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Description inside jacket.

Fast-Friend

Brand woke in darkness, trembling, and called out. His angel came to him.

She floated above him, smiling, on wings of soft gauze gold. Her face was all innocence, the face of a lovely girl-child, softness and light and wide amber eyes and honeyed hair that moved sinuously in free-fall. But her body was a woman’s, smooth and slim and perfect; a toy woman fashioned on a smaller scale.

“Brand,” she said, as she hovered above his sleep-web. “Will you show me the fast-friends today?”

  • The name Brand has many definitions, but all seem to be associated with fire/burning. One definition is to cauterize, as in to fix a deep wound via heat. The wound of love theme is strong in this story, as well as the idea that Val with the help of other free folk and Bran+Ghost will help heal Jon (who probably isn’t Ned-Dead.)
  • Another definition of the name Brand is to stigmatize by way of marking (with heat), and we have the ever prejudiced, religious zealot Janos Slynt tell Jon he has the “mark of the beats”:
    • A Dance with Dragons – Jon II

      Dolorous Edd took hold of Slynt by one arm, Iron Emmett by the other. Together they hauled him from the bench. “No,” Lord Janos protested, flecks of porridge spraying from his lips. “No, unhand me. He’s just a boy, a bastard. His father was a traitor. The mark of the beast is on him, that wolf of his … Let go of me! You will rue the day you laid hands on Janos Slynt. I have friends in King’s Landing. I warn you—” He was still protesting as they half-marched, half-dragged him up the steps.

  • Speaking of marking, Ghost marks the territory of the wall by peeing on the fiery symbol the blue-flame Weeper/other has left.
    • A Dance with Dragons – Melisandre I

      The spears were eight feet long and made of ash. The one on the left had a slight crook, but the other two were smooth and straight. At the top of each was impaled a severed head. Their beards were full of ice, and the falling snow had given them white hoods. Where their eyes had been, only empty sockets remained, black and bloody holes that stared down in silent accusation.  […and then] “Could be a hundred of them out there,” said the black brother with the dour face. “Could be a thousand.”

      “No,” said Jon Snow. “They left their gifts in the black of night, then ran.” His huge white direwolf prowled around the shafts, sniffing, then lifted his leg and pissed on the spear that held the head of Black Jack Bulwer. “Ghost would have their scent if they were still out there.”

He smiled up at her, his dreams fading. “Yes, angel,” he said. “Yes, today, I’m sure of it.
Now come to me.”

But she moved back when he reached for her, coy, teasing. Her blush was a creeping tide of gold, and her hair danced in silken swirls. “Oh, Brand,” she said. Then, as he cursed and reached to unsnap his web, she giggled at him and pouted. “You can’t have me,” she said, in her child’s voice. “I’m too little.”

  • Quick note about the use of ‘web’ here. Across most of Martinworld he uses webs in more than one way- painful timeride web, sleep web, entrapment games of the mind; this time is the use of a sleeping web. You can say that this has to do with greenseers/dreamers, and you you would be correct, but not everyone who uses them is a greenseer as some fail and some are there just to emphasize the other plot elements in the main story line.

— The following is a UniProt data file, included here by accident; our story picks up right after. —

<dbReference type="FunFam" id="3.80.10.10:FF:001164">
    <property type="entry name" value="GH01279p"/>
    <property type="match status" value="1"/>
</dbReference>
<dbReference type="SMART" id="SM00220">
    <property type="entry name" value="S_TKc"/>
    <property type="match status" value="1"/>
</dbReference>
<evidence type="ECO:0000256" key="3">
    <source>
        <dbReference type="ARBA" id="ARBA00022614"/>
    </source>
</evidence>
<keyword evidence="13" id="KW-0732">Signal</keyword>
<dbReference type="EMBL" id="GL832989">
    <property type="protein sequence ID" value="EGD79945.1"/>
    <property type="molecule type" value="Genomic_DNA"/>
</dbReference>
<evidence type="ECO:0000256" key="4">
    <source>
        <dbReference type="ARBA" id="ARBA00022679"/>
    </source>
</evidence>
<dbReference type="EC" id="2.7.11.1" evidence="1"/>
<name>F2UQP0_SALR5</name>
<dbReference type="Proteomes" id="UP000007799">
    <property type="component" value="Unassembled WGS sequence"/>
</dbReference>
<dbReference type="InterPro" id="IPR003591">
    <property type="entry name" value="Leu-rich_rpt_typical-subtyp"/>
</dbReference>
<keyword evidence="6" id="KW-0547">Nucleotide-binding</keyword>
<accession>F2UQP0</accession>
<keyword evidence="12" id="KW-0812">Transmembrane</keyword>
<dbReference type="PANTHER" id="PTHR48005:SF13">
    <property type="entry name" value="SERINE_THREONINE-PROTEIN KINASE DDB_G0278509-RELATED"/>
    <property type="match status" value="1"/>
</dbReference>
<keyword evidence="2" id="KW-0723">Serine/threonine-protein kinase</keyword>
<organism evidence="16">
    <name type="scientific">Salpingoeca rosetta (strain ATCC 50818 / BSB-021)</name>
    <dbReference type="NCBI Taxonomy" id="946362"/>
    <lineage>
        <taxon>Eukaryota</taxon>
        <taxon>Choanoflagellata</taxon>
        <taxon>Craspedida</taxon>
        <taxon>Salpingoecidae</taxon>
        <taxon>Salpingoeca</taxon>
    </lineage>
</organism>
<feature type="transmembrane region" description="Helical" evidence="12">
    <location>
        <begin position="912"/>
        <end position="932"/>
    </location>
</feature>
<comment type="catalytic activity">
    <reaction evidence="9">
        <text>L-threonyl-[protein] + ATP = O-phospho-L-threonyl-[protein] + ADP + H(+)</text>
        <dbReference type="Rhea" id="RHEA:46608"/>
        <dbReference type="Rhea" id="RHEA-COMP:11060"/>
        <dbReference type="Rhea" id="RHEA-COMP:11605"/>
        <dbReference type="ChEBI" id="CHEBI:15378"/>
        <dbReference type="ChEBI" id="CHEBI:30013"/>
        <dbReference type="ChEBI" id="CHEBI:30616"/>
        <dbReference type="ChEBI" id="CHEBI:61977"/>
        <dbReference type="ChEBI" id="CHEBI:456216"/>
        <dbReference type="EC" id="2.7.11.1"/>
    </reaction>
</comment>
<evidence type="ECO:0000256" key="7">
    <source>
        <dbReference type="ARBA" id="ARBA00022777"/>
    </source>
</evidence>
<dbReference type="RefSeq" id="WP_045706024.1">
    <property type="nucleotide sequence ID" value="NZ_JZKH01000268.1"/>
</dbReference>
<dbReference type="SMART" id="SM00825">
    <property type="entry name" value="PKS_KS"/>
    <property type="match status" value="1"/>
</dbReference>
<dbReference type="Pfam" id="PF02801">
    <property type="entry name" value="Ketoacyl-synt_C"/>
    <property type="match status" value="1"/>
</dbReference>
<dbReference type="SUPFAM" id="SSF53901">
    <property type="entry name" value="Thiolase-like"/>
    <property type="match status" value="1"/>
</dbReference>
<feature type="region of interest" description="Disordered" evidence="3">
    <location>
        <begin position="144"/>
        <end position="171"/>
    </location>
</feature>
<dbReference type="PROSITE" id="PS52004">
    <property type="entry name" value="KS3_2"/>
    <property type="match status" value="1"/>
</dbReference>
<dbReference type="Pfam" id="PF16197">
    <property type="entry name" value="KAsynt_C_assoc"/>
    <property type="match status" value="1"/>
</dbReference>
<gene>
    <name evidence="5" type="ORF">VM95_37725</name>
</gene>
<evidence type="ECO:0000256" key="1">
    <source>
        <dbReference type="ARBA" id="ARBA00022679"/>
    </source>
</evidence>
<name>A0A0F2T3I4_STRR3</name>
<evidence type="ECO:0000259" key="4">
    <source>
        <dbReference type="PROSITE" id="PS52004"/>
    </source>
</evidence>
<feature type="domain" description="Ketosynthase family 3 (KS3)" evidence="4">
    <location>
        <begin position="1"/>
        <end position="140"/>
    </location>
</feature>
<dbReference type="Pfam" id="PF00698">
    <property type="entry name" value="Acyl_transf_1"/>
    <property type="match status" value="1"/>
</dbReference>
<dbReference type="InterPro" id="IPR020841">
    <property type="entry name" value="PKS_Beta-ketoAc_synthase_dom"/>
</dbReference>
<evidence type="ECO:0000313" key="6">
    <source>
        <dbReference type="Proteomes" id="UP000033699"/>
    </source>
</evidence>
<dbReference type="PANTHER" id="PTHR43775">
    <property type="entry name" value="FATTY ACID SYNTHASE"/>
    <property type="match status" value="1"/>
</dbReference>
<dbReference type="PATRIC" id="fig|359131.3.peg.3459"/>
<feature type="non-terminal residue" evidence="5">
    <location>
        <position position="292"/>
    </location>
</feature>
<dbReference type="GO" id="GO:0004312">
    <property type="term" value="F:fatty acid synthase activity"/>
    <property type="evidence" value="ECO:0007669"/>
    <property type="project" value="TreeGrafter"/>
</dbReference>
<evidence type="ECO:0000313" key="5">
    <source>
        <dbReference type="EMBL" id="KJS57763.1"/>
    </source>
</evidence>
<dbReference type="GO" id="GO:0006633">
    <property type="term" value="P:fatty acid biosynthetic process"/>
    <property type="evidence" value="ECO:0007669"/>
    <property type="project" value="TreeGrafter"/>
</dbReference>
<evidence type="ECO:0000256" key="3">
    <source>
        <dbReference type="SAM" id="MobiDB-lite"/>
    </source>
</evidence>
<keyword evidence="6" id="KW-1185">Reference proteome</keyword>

Brand laughed, grabbed a nearby handbar to pull himself free of the web, then whipped
himself around it toward the angel. He was good in free-fall, Brand; he’d had ten years of practice. But the angel had wings.

  • A Clash of Kings – Bran I

    “Shall I have Hayhead carry you to your bed?”

    I can get to bed myself.” Mikken had hammered a row of iron bars into the wall, so Bran could pull himself about the room with his arms. It was slow and hard and it made his shoulders ache, but he hated being carried. “Anyway, I don’t have to sleep if I don’t want to.”

    “All men must sleep, Bran. Even princes.”

They flowed and rippled as she darted to one side, just beyond his reach. He twisted around in midair, so he hit the wall with his legs. Then, immediately, he kicked off again. The angel giggled and brushed him with her wings as he flew by. Brand hit the ceiling with a thump and groaned.

“Ooo,” she said. “Brand, are you hurt?” And she was at his side, her wings beating quickly.

He grinned and put his arms around her. “No,” he said, “but I’ve got you. Since when is my angel a tease, eh?”

“Oh, Brand,” she said. “I’m sorry. I was only playing. I was gonna come to you.” She was
trying to look hurt, but despite her best efforts, a tiny smile escaped the corner of her mouth.

He pulled her to him, hard, and pressed her strange coolness against his own heat. This time there was no reluctance. Her delicate hands went behind him, to hold him tight while he kissed her.

Floating, nude, they joined, and Brand felt the soft caress of wings.

  • A Dance with Dragons – Daenerys VI

    She believed him. “I swore that I should wed Hizdahr zo Loraq if he gave me ninety days of peace, but now … I wanted you from the first time that I saw you, but you were a sellsword, fickle, treacherous. You boasted that you’d had a hundred women.”

    “A hundred?” Daario chuckled through his purple beard. “I lied, sweet queen. It was a thousand. But never once a dragon.”

    She raised her lips to his. “What are you waiting for?”

* * *

When they were finished, Brand went to his locker to dress. The angel hovered nearby, her wings barely moving, her small breasts still flushed with gold.

“You’re so pretty,” she told him, as he pulled on a dull black coverall. “Why do you hide,